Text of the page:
The Dolphins (7-8) and Bills (5-10) have already been eliminated even though they started the season with legitimate optimism.
Buffalo was coming off its first playoff season since 1999 and Miami was getting its quarterback, Ryan Tannehill, back from a season lost to injury in 2017.
But the Dolphins were hit hard by injuries again this season. Thirteen players landed on injured reserve, helping to crush a 3-0 start.
"I wish everybody hadn't gotten hurt," Dolphins head coach Adam Gase said. "That would've been nice.
"There's a reason why we started 3-0 when all of our guys were there. Then we started losing guys ... "
With a win, the Dolphins would at least avoid a second straight losing season.
"Like Coach (Gase) said, '8-8 sounds better than 7-9,'" said Dolphins cornerback Xavien Howard, who will miss his fourth consecutive game with a knee injury. "We just want to finish strong."
But beyond that potential team achievement, the every player on the roster is playing to enhance his stock.
Tannehill, for example, will want to show he is worth his bloated $26.6 million cap hit. Whether he returns or is let go will be Miami's biggest offseason decision.
"Every position has its faults. Start with me, and go all the way down the line," Tannehill said.
"We put in a lot of work in the offseason," Jones said. "To not make the playoffs -- it's tough."
Wide receiver DeVante Parker ($9.4 million) almost certainly won't be back, meaning that Sunday will be one final audition for the former first-round pick.
Because of their age, running back Frank Gore, 35, and defensive end Cameron Wake, 36, are in precarious positions.
"Every year brings changes," Wake said. "There will be changes this year just like the year we made the playoffs. I'm sure the (undefeated) '72 Dolphins made changes."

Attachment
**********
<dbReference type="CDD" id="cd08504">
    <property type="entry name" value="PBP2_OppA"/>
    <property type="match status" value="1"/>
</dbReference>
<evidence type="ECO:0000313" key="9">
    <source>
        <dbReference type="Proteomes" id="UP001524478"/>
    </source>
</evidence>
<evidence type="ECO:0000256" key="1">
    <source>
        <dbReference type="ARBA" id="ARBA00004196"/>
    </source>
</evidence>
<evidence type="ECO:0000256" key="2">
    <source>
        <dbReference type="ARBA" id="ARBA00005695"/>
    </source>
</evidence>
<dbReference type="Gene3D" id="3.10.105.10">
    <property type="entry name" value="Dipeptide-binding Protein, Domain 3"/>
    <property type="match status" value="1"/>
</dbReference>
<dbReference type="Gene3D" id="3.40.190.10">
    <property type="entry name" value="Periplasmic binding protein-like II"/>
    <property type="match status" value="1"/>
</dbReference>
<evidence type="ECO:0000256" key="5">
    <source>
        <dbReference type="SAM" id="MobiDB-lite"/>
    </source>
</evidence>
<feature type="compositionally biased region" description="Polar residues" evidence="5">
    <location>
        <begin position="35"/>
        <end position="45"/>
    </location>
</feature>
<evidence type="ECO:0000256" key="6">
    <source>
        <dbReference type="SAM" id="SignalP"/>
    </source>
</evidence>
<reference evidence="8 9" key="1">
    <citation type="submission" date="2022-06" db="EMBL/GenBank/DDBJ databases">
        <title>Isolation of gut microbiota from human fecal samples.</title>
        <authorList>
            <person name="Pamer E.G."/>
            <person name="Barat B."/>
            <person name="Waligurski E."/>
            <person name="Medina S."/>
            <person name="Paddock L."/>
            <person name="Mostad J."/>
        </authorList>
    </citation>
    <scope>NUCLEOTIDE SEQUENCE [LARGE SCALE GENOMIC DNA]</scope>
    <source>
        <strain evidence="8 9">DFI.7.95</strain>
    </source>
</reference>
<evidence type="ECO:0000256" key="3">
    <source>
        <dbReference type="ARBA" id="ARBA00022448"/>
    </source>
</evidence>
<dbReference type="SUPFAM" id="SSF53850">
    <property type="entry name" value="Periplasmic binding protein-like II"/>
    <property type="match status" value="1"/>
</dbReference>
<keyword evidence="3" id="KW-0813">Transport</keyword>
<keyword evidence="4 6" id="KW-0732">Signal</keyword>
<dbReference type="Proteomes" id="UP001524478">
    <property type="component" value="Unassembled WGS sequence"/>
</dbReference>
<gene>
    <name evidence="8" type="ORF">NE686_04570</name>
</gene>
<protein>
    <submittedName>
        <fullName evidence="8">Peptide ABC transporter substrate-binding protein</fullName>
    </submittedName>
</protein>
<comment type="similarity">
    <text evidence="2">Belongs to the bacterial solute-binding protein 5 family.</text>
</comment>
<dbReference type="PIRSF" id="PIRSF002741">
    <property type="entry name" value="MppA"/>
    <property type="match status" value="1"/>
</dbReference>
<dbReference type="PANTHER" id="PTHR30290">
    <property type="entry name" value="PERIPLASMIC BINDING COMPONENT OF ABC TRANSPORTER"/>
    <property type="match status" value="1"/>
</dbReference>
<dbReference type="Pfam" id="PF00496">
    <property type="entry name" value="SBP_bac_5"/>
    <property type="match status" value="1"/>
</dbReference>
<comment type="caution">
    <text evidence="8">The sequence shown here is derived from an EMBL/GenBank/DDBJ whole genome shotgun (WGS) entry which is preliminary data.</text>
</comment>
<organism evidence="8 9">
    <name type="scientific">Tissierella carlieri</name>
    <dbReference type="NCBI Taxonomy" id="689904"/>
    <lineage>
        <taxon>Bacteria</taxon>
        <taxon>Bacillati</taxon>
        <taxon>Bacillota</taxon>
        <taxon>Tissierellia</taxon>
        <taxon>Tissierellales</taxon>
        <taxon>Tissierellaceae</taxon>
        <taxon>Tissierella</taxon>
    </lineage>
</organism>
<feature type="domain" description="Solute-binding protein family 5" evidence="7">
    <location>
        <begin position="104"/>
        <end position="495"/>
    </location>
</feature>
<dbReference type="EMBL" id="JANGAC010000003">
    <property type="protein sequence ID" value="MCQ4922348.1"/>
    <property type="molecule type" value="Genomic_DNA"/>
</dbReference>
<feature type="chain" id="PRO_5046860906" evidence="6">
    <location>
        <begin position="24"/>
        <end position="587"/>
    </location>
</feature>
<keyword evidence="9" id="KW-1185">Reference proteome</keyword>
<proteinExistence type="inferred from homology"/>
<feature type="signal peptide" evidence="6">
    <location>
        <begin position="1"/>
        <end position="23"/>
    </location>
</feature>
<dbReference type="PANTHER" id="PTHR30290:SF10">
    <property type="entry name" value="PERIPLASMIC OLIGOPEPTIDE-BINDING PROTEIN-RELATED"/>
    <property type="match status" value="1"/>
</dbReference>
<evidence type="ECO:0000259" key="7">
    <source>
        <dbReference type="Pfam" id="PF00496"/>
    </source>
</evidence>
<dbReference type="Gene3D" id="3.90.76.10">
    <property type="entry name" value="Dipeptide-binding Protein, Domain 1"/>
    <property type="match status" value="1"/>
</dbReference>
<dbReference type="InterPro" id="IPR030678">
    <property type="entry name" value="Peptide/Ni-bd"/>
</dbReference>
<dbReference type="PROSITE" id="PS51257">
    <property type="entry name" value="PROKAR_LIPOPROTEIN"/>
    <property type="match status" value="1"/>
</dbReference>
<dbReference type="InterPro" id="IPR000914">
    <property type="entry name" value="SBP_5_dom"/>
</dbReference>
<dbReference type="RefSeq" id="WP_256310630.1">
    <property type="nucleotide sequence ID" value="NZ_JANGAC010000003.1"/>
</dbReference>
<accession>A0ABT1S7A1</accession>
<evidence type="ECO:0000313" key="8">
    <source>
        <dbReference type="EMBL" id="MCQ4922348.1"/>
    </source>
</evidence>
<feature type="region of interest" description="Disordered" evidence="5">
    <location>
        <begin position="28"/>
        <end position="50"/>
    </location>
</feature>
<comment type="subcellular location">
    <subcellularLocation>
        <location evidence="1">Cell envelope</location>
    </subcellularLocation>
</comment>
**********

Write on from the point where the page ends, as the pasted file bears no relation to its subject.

The Dolphins won the most recent game against Buffalo, beating the Bills 21-17 on Dec. 2. Buffalo had a chance to score a go-ahead touchdown with 65 seconds left, but Josh Allen's pass to an open Charles Clay in the end zone was a bit short and fell out of the tight end's hands.
"Overall, I'm really excited about where we're going and LeSean being a part of that," McDermott said. "I know this year wasn't what he had hoped it would be and the biggest thing I want to see is what we're going to do to get it to back to where it needs to be. And so I think he's committed to that cause, as are we."
McCoy, who will turn 31 before the start of the 2019 season, has rushed for 488 yards, nearly 200 fewer than his previous low mark of 637 as a rookie with the Philadelphia Eagles in 2009.
Last week, McCoy was benched for the first play of the game against New England because of a disciplinary situation.
"Yeah, that's between LeSean and myself and I appreciate him being accountable," McDermott said, referring to the fact that McCoy admitted he was in the wrong and that McDermott put him in his place. "We've moved on and that's where we're headed. That happens from time to time. Nobody's perfect."
Clay is another underachiever who may have played his last game for the Bills. The veteran, who has been Buffalo's starter for four years after he signed a free-agent contract in 2015, was a healthy inactive for the first time with the Bills last week.
Clay is enduring the worst season of his NFL career with just 21 catches for 184 yards and no touchdowns.
"You're looking at production and looking at young guys," McDermott said. "And when you have opportunities, you've got to make plays and then looking at some young guys."